What a Chunderful World

Yesterday, on my way to make fun of God (“my favorite fictional character”–Homer Simpson), while walking up the hill and wheezing from a minty fresh hangover, I pointed out to my wife Jina a shocking bit of graffiti someone had scrawled in black magic marker on a sign mounted on the gate surrounding a girls’ secondary school.  In a world in which so many things are offensive in a low-voltage way, most of us who’ve been paying attention to what’s been going around us all these years aren’t easily offended.  After all, we’re still living in the Culture of Cool, where being either goofy or overly earnest is the mark of a fruitcake in the first case and a square in the latter.  Calculated indifference is expected of the mature, rational robots many of us like to pretend we are.

Still, it’s hard not to recoil in disgust when you consider that some creep took the time to write down, in between the phrases “Green Food Zone” and “Smoke-Free Zone,” the following inspired piece of perversion:  “Dream Fuck Zone.”

“Can you believe that?” I said to Jina, who hadn’t seen the sign, as we were in a rush to the House of Lies.


I described the sign to her.

“What does that mean?” she asked.  (Jina is Korean, so she needed some deciphering.)

“Some sick guy who fantasizes about having sex with underage girls must have written it.”  I elaborated a little further to spell it out for her.

She replied in an accusatory tone:  “You are a dangerous man.”

“What are you talking about?  I didn’t write it.”  And I also wasn’t the one who came up with it or took the time to share it with the world.  I had to roll my eyes, which is a good workout for your optic nerves.

“I’ll have to go back and erase it later,” I added.  “I wouldn’t want some poor kid to be traumatized by it.”

Jina said not to worry about it, that someone from the school would clean it off, but I wasn’t so sure.  It also pissed me off because if enough people saw it, the automatic assumption would be that it had been written by a foreigner (even though in all likelihood it probably was).  If the story got in the news, it would further color a lot of Korean people’s perception that we Westerners are all a bunch of reprobates, which would make the whole visa-securing procedure and criminal background check that much more stringent, byzantine, arcane, and idiotic.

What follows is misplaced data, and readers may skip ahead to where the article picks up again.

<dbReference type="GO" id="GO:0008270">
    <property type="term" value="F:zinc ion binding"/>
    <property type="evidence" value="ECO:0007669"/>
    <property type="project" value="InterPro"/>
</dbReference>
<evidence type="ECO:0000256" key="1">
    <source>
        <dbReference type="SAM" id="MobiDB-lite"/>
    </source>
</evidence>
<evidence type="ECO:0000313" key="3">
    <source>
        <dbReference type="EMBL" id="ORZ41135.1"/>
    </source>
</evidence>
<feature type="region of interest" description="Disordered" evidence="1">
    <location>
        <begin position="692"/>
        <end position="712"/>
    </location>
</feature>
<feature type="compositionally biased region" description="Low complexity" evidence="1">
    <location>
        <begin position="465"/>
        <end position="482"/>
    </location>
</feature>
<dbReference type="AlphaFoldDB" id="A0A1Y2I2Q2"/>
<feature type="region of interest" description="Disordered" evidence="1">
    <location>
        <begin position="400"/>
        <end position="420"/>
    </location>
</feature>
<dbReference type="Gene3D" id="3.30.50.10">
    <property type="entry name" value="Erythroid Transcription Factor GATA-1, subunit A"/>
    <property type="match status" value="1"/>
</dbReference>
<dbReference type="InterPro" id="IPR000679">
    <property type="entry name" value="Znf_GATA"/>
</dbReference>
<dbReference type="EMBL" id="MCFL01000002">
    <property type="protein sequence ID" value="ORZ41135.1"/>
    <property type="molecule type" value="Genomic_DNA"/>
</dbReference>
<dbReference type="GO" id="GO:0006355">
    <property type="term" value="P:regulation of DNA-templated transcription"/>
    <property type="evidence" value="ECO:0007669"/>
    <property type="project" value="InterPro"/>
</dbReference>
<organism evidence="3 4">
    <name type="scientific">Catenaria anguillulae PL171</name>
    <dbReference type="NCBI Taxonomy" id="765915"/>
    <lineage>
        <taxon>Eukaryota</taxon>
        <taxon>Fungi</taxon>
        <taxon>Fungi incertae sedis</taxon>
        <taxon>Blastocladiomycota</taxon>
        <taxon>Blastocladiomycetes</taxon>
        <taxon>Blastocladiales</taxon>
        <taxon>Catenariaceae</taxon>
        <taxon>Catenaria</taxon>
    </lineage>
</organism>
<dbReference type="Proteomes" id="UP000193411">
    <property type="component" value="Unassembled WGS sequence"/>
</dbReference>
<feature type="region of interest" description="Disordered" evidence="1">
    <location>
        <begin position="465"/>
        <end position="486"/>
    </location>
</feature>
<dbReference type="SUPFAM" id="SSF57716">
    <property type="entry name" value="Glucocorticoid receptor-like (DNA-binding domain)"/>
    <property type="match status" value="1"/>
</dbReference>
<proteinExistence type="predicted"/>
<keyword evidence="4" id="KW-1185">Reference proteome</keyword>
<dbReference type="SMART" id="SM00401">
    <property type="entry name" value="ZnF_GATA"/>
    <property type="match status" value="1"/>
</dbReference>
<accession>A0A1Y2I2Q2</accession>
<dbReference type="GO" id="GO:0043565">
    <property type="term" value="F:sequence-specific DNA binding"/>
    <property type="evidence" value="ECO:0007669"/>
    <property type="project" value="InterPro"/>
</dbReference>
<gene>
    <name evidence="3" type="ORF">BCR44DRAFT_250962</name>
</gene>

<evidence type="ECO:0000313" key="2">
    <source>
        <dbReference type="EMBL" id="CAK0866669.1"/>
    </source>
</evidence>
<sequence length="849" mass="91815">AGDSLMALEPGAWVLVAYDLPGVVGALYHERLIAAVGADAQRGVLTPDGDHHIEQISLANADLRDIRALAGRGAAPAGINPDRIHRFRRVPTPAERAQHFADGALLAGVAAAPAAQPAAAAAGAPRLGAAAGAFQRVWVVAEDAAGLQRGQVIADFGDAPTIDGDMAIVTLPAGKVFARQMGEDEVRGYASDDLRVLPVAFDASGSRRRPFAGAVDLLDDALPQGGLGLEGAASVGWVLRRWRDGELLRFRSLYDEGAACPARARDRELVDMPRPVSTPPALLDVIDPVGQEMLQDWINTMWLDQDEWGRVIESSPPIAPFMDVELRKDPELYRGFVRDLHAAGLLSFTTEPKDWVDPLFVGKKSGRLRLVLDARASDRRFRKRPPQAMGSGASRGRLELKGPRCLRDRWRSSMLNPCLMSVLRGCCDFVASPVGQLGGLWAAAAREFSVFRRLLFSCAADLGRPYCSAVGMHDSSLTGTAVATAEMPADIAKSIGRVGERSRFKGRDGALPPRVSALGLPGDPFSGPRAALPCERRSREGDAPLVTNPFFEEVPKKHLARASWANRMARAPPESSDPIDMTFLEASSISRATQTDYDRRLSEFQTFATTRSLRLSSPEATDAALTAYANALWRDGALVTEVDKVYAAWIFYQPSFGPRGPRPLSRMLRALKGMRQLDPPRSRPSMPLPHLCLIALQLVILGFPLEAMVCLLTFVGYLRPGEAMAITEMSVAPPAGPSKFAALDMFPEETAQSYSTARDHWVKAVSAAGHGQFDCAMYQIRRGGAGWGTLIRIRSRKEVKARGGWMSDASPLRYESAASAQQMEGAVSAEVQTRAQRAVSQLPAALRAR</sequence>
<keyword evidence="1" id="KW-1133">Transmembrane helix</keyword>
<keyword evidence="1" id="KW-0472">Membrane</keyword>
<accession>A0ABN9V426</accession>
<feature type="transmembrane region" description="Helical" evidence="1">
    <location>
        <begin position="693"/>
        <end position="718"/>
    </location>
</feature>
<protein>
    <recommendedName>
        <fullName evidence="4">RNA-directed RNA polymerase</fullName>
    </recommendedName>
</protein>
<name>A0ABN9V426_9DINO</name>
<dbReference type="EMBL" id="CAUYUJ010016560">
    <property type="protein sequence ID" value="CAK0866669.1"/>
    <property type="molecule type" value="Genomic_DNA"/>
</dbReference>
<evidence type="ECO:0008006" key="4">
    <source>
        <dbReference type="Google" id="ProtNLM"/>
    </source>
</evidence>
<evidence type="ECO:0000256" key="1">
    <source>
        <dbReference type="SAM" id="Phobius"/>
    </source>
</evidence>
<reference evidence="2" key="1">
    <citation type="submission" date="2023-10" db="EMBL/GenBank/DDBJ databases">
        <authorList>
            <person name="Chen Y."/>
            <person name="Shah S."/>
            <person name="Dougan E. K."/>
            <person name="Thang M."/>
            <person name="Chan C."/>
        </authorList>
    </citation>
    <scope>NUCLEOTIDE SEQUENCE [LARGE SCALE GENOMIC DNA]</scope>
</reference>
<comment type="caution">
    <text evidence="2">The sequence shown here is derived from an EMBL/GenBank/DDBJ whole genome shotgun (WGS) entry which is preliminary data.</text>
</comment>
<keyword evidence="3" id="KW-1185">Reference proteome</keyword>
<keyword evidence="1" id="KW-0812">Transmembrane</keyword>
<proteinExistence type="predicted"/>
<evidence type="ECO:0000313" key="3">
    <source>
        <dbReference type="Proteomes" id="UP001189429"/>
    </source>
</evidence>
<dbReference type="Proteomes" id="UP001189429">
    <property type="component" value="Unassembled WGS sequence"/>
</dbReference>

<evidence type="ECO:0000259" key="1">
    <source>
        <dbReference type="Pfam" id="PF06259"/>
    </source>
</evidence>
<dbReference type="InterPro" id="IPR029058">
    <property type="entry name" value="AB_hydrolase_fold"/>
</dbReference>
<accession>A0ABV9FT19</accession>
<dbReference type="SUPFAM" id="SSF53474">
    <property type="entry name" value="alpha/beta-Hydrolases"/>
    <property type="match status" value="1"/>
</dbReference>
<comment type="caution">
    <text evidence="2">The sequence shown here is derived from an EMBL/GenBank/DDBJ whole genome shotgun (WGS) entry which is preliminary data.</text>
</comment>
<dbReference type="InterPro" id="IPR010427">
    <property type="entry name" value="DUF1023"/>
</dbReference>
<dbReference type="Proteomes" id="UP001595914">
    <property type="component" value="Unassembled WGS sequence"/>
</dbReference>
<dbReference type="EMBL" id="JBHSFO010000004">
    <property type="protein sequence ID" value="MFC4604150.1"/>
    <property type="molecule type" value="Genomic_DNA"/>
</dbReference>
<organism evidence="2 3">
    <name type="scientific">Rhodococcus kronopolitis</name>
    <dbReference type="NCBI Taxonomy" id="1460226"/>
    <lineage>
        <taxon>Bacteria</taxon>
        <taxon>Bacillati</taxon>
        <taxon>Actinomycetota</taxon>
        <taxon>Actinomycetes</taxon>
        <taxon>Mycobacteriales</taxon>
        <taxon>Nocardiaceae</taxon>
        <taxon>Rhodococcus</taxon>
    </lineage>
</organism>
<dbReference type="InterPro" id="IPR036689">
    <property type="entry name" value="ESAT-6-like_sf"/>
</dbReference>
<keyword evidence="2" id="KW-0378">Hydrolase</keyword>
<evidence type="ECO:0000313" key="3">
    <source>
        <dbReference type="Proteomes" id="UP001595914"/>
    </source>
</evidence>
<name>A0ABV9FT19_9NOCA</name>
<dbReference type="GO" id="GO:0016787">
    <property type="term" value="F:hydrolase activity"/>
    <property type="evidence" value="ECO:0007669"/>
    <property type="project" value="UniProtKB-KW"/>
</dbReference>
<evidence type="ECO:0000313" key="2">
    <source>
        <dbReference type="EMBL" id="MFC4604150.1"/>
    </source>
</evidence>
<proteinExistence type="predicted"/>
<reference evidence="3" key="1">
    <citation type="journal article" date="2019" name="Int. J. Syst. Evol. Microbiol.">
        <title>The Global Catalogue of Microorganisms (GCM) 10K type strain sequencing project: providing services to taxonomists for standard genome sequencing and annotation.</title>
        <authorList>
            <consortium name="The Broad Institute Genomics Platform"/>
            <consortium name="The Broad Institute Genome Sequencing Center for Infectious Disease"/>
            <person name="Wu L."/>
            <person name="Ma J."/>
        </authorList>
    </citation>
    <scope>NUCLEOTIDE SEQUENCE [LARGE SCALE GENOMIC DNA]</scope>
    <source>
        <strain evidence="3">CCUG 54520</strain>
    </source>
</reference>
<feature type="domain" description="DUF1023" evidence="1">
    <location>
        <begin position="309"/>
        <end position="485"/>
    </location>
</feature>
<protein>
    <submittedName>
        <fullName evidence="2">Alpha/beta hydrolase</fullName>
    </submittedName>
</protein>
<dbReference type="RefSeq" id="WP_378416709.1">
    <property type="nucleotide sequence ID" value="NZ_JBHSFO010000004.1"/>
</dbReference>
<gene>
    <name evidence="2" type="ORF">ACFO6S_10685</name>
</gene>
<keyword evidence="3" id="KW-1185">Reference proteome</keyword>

Korea is a great place to live if you’re a foreigner from one of the more privileged countries in the world, but every time some foreign dick-head in Korea does something stupid like getting busted using illegal  drugs or diddling an underaged girl or boy, suddenly you’ve got extra hoops you’ve got to jump through and tricks to perform to prove you’re as impeccable as the Pope (okay–the ex-Dalai Lama).

The situation also reminded me of a scene from The Catcher in the Rye, which I haven’t read in twenty-five years, and probably will never re-read since the main character, Holden Caulfield, is an insufferable caricature of a teenager.  To his credit, however, at least he’s indignant when he spots some profane graffiti along the lines of the above filth (not that I have anything against either profanity or filth in the proper context) for the same reason I was, although what he sees was presumably a lot tamer, considering when the novel was written.

After church I was planning to go and scrub the message away with some hot water and bleach, but I couldn’t be bothered because it was so cold out and the wind was blowing like Rush Limbaugh.  Later, I mentioned it to a Korean female friend who came into the cafe where Jina and I were sitting, and she shrugged it off, saying Korean girls were used to seeing “Burberry Men” (what Korean people call flashers) and were thick-skinned enough not to lose sleep over such things.  She also suggested mentioning it to the security guard, and joked that he might think I’d done it.

“That’s a good idea,” I said.  “Thanks.”

On the way home, Jina and I dropped by the security guard’s glass box and told him about the graffiti.  He stepped out and walked around the entrance to take a look, then said something in Korean to Jina.  She told me he said he’d clean it up, but when we passed by again a few hours later on our way to a small dinner party, it was still there.

I wouldn’t be at all surprised if the words remain today; they’re bound to cause a stir.  Apart from all the hurt feelings and paranoia about dirty old men lurking in the shadows they’re liable to induce in some of the students or passers by, as I said, if word gets around, before you know it we foreigners will have to be getting not only fingerprinted but toe-printed, ear-printed, and maybe even nose-printed.

To whoever was gross enough to pen that piece of rubbish, either get a life or find a new hobby.  Or else learn how to write better and work on a sequel to Lolita.  At least then you’ll have the gift of subtlety and wit.  In other words, to quote my old high school English teacher, “Don’t be crude, rude, and obvious.”


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